The Knights

A knight in the Medieval times was the soldier, the guard, the protector and the champion of the royal family.

Accordingly, the traits that Knights have in tarot are for example to: fight, protect, and explore/expand (the territories of their suit). The Knights are often portrayed as horsemen to indicate movement and pace: the Page walks by foot, so s/he can't go very far with his or her explorations. But the Knight can come and go as s/he pleases and cover vast distances - not just take tentative steps in the suit's energy but explore it.

Knights are sometimes called the Sons or Princes of the suit because their traits are seen to be (the stereotypical) traits of boys and young men: adventurous, bold, keen to explore and conquer and/or protect. Depending on the suit, the Knights can be reliable or unreliable (dependable or rash), valiant, courageous or hot-headed like real life sons.

The Knight of Wands is the explorer and fighter of the Fire suit, so s/he can be impatient, flighty, rash, fast, passionate and unreliable.

The Knight of Swords is the soldier of the Air suit, so words and thoughts are his/her weapons: this knight can be quick to attack or defend him/herself, charge into action, dive into debates and act or speak before thinking.

The Knight of Cups is the explorer and protector of the world of emotions: the charming prince, the white knight, the artist, poet, musician, the romantic...

The Knight of Pentacles is the dutiful soldier of earthly matters: reliable and diligent worker, caretaker of finances, the accountant, and the ever-dependable - but maybe a bit dull - person who will not leave a duty undone.

The Queens

A queen in the Medieval times was the spouse of the king and not as high in authority (although some powerful queens exist in history, like Elizabeth I of England in the 1500s). However, the queens have always had indirect power as ruler-partners who advise and influence the king and inspire and nurture their people - they set an example for behaviour as the Mother of the Nation.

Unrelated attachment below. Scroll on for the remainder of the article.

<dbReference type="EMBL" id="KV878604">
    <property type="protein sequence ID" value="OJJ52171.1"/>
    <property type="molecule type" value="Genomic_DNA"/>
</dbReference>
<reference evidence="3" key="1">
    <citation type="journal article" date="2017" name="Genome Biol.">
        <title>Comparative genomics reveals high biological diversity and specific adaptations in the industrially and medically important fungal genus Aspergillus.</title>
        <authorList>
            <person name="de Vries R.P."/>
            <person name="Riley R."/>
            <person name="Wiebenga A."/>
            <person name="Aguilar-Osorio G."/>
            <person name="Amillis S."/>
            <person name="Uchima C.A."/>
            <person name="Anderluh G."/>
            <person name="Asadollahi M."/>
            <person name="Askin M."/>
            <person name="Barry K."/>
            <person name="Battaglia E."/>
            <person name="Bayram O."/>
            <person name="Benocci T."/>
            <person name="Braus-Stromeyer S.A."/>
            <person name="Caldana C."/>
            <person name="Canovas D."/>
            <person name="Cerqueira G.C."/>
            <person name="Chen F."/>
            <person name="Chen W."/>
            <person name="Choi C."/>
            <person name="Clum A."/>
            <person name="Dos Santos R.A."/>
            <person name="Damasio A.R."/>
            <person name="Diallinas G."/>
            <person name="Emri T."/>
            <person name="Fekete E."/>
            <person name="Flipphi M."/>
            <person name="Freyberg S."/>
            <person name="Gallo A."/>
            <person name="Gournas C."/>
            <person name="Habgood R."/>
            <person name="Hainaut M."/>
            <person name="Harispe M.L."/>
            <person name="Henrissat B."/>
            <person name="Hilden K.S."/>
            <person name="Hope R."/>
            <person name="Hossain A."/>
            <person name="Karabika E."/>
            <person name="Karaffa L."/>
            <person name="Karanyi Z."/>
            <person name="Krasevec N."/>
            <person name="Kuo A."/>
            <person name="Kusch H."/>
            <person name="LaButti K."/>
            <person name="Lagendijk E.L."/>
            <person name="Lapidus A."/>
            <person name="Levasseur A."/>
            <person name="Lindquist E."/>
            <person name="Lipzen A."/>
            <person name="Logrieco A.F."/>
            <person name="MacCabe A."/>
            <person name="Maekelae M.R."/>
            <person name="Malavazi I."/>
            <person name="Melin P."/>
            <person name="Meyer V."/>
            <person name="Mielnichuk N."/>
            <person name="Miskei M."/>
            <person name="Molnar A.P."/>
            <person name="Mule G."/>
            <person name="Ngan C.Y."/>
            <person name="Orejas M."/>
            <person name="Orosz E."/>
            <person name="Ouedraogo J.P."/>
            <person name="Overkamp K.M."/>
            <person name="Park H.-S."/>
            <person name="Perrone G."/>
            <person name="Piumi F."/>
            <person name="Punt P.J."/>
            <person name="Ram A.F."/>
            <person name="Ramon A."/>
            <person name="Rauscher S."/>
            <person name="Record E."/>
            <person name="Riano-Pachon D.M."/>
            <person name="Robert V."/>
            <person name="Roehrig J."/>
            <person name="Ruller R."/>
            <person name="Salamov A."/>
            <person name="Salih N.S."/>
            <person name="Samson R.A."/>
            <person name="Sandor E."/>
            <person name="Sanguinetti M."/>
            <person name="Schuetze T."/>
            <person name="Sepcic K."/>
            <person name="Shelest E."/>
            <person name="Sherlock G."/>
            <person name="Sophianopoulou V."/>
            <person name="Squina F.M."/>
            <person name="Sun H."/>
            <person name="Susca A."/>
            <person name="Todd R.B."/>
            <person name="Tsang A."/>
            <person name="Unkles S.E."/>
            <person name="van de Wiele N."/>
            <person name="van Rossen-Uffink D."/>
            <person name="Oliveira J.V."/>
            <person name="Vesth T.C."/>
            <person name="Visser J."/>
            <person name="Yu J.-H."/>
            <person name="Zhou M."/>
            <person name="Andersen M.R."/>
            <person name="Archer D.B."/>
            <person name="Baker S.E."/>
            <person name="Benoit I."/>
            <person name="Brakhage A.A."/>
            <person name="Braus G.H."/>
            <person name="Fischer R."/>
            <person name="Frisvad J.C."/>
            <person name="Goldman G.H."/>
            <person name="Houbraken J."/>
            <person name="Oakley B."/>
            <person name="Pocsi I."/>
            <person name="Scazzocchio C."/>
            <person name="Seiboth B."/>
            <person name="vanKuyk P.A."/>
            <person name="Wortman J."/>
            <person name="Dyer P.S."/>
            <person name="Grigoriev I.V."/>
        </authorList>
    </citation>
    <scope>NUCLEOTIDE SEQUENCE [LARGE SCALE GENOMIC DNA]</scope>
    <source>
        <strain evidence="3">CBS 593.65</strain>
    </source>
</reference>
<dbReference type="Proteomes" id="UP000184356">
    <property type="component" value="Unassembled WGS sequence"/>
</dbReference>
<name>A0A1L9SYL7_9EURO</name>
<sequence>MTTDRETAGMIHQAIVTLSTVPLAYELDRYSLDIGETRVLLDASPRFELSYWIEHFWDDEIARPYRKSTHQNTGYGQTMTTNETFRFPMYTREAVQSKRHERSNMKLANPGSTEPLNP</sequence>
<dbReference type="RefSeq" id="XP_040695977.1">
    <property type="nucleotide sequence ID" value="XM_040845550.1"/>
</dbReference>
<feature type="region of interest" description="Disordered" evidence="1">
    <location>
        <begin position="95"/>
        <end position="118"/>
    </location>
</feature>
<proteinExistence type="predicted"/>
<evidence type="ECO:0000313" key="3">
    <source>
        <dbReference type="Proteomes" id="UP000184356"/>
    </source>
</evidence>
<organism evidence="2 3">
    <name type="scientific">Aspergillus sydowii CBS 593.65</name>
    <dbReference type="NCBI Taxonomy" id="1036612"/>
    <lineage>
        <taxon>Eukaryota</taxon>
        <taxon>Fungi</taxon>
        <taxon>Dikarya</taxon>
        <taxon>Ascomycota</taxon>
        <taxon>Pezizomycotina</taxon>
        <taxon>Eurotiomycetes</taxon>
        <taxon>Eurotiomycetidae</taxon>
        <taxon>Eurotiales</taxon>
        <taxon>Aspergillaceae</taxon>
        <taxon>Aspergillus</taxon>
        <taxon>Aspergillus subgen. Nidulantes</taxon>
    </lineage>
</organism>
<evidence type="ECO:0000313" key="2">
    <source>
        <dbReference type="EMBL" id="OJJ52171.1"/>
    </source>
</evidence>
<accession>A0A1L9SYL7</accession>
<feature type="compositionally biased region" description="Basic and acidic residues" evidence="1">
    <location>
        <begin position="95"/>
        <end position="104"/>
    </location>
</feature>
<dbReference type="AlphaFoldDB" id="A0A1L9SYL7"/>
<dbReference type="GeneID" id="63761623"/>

Queens represent the archetypal personalities of women: wives, mothers, sisters, friends, home-makers, carers, nurturers; but also independent, powerful (business)women of today. The Queens represent the archetypal feminine energy or outlook in life combined with their suit's energy.

The Queens also relate to emotions:

Queen of Wands experiences and expresses life with passion, drive and creativity - she also knows how to express and enjoy her sexuality.

Queen of Swords experiences and expresses thoughts and feelings by rationalising them, operating at the level of logic and analytical thought.

Queen of Cups experiences and expresses her feelings at a purely emotional level, dwelling in them, showering them around, being the most (stereotypically) feminine of the Queens.

Queen of Pentacles experiences and expresses her feelings from a pragmatic, down-to-earth point of view, by taking care of her family, home and business efficiently, but always with a warm touch.

A highly informative, deeper post about the Queens is available here, Truly Teach Me Tarot.


My favourite Queens, the Queen of Wands of the Witches Tarot deck and the Guardian of Air (Queen of Swords) of the Gaian Tarot deck. The fire queen above looks content, confident and relaxed surrounded by her favourite things and energising colours. The air queen below is a tribal wise woman with generations' worth of knowledge; a sought-after adviser for clarity and direction.